Blach indicates he’s set for more

Saturday, Oct. 1
SAN FRANCISCO — Ty Blach created an indelible and priceless memory last Sunday at San Diego’s Petco Park in his first Major League start, something worth sharing with his grandchildren or golfing buddies in retirement.

Blach, who gets his second big league start Saturday against the Dodgers, probably will gain more appreciation for what he did as the years pass. If he wants to fully understand the magnitude of his accomplishment sooner, he can just approach teammate and fellow pitcher Matt Cain and compare notes.

Blach didn’t come close to earning a winning decision against the Padres. He lasted only three innings in a 4-3 loss to San Diego. But he engaged in a riveting confrontation that deepened his experience and savvy, which he can draw upon Saturday and beyond.

Blach ended the second inning by striking out Wil Myers, San Diego’s All-Star first baseman, on 14 pitches. That’s about three at-bats worth of deliveries, and it accelerated Blach’s pitch count, which in turn prematurely drove him from the game. Blach already knows that he’s better off trying to coax hitters to tap the ball harmlessly toward a defender after two or three pitches.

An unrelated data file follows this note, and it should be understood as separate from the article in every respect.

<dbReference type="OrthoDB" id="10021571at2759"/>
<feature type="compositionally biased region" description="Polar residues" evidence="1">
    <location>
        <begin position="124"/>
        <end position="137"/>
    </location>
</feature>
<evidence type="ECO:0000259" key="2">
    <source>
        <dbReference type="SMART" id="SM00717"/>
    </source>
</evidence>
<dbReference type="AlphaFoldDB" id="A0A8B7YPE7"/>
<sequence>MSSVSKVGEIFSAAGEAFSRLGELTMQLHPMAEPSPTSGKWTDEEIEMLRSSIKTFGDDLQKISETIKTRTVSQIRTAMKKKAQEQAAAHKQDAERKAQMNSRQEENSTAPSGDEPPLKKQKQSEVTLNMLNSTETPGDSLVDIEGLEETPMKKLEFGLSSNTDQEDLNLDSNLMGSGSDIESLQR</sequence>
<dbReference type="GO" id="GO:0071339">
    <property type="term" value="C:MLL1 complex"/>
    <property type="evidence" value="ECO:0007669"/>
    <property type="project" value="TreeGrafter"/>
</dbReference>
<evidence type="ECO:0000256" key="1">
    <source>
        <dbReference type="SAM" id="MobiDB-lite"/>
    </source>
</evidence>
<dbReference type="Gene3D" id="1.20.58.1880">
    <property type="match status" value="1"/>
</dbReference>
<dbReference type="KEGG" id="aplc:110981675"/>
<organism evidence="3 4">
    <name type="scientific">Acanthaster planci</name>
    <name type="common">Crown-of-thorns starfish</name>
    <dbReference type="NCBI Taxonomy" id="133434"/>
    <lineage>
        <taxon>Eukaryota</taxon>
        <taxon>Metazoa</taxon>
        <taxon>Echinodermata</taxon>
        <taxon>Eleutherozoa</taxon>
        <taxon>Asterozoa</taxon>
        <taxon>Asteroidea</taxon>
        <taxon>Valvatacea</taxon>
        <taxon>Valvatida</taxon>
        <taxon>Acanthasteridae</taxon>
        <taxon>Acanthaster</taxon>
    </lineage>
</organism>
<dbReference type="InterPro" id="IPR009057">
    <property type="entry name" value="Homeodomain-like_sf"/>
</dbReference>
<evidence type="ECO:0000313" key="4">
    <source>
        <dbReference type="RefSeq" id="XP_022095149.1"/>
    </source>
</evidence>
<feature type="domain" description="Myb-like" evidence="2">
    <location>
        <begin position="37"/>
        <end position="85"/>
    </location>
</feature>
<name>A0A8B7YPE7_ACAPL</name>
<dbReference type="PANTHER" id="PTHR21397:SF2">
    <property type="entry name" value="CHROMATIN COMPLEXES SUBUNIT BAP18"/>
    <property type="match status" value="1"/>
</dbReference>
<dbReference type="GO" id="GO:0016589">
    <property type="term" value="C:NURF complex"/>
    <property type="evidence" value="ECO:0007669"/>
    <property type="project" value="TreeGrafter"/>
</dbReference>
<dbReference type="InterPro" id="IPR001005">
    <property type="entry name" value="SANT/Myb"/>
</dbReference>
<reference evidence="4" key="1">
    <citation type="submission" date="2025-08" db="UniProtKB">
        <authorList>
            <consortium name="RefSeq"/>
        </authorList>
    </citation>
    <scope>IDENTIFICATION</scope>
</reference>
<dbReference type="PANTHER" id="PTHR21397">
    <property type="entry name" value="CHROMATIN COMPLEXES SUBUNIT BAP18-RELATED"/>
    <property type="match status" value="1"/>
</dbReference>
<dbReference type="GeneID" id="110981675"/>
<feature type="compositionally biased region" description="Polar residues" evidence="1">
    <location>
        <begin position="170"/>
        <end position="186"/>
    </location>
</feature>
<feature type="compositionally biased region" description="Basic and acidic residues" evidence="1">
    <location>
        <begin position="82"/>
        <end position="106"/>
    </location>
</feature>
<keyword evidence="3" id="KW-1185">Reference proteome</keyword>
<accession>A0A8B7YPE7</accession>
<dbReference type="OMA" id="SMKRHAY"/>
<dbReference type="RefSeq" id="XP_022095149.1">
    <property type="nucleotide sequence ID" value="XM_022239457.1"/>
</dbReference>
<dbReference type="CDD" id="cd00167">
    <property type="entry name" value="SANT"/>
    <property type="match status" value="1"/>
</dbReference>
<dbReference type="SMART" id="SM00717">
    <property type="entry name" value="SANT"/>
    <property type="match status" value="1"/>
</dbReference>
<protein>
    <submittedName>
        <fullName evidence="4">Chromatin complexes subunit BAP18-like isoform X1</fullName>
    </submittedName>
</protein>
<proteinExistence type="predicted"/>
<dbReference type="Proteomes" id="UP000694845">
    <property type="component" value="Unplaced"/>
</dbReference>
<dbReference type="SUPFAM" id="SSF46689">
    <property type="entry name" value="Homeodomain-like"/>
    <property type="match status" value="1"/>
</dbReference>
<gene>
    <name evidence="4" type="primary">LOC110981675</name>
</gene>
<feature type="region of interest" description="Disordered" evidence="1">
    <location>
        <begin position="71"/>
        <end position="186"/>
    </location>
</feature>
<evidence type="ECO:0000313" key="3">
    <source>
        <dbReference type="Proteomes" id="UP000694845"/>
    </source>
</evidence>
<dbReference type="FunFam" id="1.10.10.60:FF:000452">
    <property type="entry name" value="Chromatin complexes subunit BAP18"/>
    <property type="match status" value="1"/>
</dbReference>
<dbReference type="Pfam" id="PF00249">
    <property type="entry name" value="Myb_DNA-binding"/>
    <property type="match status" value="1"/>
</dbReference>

Nevertheless, Blach is still trying to establish himself. He needs to show people that he won’t back down easily — or at all. His confrontation with Myers was Exhibit A in his case to validate his skill and toughness.

“I’m just trying to attack,” Blach said. “Any time you get to those battles, you want to be the one that comes out on top. Try to get some momentum going for your team.”

Cain had a similar experience in his Major League debut on Aug. 29, 2005. Those who witnessed it won’t forget it. Facing Colorado’s Todd Helton, then considered one of the Major Leagues’ premier hitters, the 20-year-old Cain also fired 14 pitches before retiring the five-time All-Star on a fly to medium-deep left field in his fifth and final inning. Helton fouled off nine of Cain’s pitches during their showdown.

“That was a cool moment for Helton and me because we went on to face each other so much,” Cain said.

By the time Helton retired following the 2013 season, he had amassed 60 at-bats against Cain, collecting 12 hits for a .200 batting average.

These statistics say nothing about the profound respect that Cain and Helton developed for each other. Cain will always treasure an autographed jersey that he received from the former first baseman. The inscription reads, “To one of the best I’ve faced.” Said Cain, “Coming from a potential Hall of Famer, that’s awesome! Those are moments you’re going to enjoy.”

Perhaps Blach will build his own friendly rivalries if his career progresses. He may have already begun this process.

“He’s probably going to face Wil a ton,” Cain said.

Chris Haft

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